9. I should correct myself: the numbers from theCounter.com are misleading. See this post for details:

    http://www.thewebsqueeze.com/forum/Web-Development-in-Genera-f56/Thecountercom-Stats-Misl-t2773.html&hl=thecounter

    Using Net Applications’ numbers instead, the figures are more optimistic: IE6 is at about 25%. :)

    http://marketshare.hitslink.com/report.aspx?qprid=3&qpcustom=Microsoft%20Internet%20Explorer%206.0

    This is still too high for me to drop IE6, but at least the knave’s doom approaches faster than I thought.

  10. well IE6 has been a nightmare for a lot web designers these past
    years.
    Ie7 continued the tradition have most of the time to work around its problems
    But what is going on IE8 beta looks even worse
    Even apple.com site does not render properly
    i had really tried hard to download qucktime
    (the download button was covered with overlapping text)
    So i suggest to kill all IE project altogether
    Take care
    Ioannis
    P.S. try googles chrome
    everything runs smoothly even on the first beta version!

  11. Not sure if you want to add this to the “IE6 can’t do”s, but it cannot disable single options in a select. I believe IE7 can’t either, but IE6 certainly cannot.

  12. Other things you can’t do in IE6:

    div.class1.class2 (multiple classes bug)
    div ~ p
    div + p
    div > p
    div:hover

  13. Yes, I’d love not having to support IE6 anymore. Yes, IE6 has many flaws and many things it can’t do. Yes, it’s an outdated browser and there is even an alternative, if you want or have to stick to a Microsoft product. BUT: as long as so many users are surfing with this browser, I can’t afford to ignore them. We should not encourage each other not to support that browser, instead we should encourage users and especially corporations which do not allow the installation of software to move on. We should also encourage Microsoft to pester these corporations with upgrade recommandations until they finally do it. If you don’t offer Hamburgers anymore, people will only complain and regard you as a jerk. But if you manage to make people ask for salads and other healthy things, you don’t have to deal with Hamburgers anymore. Ok, I admit it, not a perfect example, since I love burgers too much… But you certainly get the point. We have to get rid of the demand for IE6 compliance. THEN we don’t need to support it anymore. Rest in peace, but rest soon…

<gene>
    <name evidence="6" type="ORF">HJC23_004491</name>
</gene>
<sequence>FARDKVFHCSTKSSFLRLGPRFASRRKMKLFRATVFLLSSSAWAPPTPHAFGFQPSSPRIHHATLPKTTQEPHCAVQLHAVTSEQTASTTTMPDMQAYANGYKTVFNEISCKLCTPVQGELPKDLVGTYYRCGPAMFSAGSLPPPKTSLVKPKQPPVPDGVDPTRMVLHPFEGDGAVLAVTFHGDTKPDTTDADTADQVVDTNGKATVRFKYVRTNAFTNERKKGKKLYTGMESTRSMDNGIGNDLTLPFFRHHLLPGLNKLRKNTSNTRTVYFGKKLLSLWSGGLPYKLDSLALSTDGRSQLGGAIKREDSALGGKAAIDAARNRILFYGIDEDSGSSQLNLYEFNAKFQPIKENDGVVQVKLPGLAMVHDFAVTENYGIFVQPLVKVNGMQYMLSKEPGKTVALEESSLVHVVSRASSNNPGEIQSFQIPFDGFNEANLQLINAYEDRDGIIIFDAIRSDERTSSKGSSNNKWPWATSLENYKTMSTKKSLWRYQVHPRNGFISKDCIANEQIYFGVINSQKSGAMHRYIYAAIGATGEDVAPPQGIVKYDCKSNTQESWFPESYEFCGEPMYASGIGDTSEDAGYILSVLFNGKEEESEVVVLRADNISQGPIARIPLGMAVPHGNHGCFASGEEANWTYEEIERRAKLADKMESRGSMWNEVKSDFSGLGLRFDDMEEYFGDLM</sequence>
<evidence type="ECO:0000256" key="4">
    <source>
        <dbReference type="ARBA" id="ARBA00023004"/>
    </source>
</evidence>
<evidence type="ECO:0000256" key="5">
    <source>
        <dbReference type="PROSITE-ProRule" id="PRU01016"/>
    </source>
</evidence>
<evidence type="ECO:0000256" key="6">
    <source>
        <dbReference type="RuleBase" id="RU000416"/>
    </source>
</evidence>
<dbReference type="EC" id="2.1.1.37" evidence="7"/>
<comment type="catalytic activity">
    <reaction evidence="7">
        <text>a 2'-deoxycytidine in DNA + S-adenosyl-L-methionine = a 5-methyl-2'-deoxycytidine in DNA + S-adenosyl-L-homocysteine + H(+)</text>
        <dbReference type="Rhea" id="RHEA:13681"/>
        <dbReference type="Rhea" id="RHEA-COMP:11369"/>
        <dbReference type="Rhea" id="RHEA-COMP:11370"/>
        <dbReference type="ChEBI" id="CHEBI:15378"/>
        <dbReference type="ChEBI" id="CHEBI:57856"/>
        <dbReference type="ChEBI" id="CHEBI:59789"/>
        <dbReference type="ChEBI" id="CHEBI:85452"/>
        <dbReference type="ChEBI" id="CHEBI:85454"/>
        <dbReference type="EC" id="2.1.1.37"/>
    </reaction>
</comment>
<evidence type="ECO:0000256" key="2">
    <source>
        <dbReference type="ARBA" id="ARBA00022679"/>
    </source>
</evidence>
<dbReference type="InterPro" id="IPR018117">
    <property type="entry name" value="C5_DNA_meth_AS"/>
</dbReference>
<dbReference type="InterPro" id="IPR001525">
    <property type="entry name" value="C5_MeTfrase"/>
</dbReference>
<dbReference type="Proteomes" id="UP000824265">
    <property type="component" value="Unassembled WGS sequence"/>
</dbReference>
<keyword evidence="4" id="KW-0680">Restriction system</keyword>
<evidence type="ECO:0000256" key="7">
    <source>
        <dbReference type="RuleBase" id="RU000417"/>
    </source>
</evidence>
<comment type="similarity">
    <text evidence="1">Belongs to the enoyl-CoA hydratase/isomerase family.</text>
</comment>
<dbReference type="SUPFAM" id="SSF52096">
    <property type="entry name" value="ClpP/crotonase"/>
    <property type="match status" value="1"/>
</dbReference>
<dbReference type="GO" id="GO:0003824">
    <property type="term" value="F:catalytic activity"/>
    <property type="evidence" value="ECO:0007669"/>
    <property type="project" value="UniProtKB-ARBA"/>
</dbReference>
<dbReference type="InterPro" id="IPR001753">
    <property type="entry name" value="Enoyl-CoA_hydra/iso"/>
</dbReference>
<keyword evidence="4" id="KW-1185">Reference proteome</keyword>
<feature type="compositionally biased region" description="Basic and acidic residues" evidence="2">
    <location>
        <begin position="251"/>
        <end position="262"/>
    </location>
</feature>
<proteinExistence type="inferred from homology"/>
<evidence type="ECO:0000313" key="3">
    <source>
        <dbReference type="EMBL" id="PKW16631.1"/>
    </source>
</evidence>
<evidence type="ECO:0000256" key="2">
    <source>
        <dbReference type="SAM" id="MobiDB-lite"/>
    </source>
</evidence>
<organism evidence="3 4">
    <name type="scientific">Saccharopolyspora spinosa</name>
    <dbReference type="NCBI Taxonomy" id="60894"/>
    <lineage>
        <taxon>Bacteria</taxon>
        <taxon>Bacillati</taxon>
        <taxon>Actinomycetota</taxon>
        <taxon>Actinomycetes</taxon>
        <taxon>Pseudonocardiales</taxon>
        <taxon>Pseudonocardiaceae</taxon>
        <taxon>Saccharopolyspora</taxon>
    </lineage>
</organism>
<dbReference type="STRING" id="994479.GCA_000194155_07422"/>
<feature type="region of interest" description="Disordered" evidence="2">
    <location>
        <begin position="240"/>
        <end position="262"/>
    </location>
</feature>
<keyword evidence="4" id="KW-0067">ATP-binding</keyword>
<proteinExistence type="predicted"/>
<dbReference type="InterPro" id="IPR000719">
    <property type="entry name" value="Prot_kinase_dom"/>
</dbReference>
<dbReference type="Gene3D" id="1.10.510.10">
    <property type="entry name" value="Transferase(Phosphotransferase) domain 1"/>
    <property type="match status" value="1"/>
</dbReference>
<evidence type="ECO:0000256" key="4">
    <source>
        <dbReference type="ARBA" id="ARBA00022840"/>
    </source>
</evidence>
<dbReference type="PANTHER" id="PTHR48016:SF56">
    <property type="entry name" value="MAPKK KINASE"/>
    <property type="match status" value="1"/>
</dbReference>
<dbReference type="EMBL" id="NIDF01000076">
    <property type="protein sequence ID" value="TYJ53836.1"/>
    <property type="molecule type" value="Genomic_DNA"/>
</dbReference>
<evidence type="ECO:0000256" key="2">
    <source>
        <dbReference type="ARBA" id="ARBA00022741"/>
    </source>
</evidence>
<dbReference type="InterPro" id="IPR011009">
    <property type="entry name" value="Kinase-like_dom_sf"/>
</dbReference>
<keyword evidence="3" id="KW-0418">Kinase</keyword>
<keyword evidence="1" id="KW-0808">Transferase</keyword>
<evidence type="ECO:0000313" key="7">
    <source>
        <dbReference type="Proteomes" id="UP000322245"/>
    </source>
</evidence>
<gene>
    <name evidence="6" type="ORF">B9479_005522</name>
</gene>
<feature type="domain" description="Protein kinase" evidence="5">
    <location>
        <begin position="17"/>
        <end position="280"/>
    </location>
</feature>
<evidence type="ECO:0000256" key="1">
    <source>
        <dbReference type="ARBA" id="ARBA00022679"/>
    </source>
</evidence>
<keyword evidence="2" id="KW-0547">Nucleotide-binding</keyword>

14. ie6? heck drop support for ie in general. I know a lot of people still use ie7 and will end up using ie8. but if nothing ever looks good, or works with it, they will eventually switch to a different browser.

  15. IE 6 is far more reliable then IE 7. I suggest you idiots close down this site, and make a new one when IE 8 releases. Seriously, IE6>IE7, and if you guys ever used it, you fucking know this. Fucking moronic attention whores. Who gives a shit anyway, All you fuckheads are doing is telling people to switch to FF or other.

  16. 2009 will display non-standard-browser notice on websites for IE6 users in EU. Thank You!

  17. I dislike IE 7 because of its anti-alias-ness.
    IE 6 was much better.
    IE 7 being accidentally installed (banned in my dad’s company) made me switch to Mozilla.

  18. IE7 will die off before IE6 does. People already using IE7 are used to the crappy interface, and IE8 is more of the same, so it’s no big deal – the adoption rate will be fast, like when IE6 replaced IE5. Meanwhile, IE6 users will cling to their familiar interface with features like (gasp!) the movable toolbars they’ve enjoyed since IE3 and (heaven forbid!) stop/reload buttons grouped logically with other buttons. If they make IE any less customizable and any more javascript-buggy, they’ll have to start calling it Safari!

  19. I believe you’re preaching to the choir. Should be saying this on the evening news, since it’s most likely those can-barely-turn-on-the-computer surfers who are keeping IE6 alive.

    Totally freaks me out when I look at some of our client’s site stats and see 20-35% IE6 users.

    That’s too many visitors to walk away from, so we find hacks to make things render well in wheezing-geezer IE6.

  20. The only thing you guys can come up with is some nonsense about CSS selectors, big freaking deal. Really Its like I think Nintendo is the shiznit but I dont appreciate idiots being advocates to the cause. Please provide a valid reason for Ie being banned other than these simple work around issues.

    We all know you just ahte Microsoft so much. Dont forget what happened when you wanted to support Google because you ahted yahoo so much. Firefox, Opera, Safari.. God, really. All my benchmarks still make IE the best browser, and this is probably coming from the C++ dropouts running to Web Development, you should be used to inconsistencies by now.

    Really, suck it up, because the more I see people quibbling about non-issues the more I feel like the Elites are right for wanting to guide us. Please STFU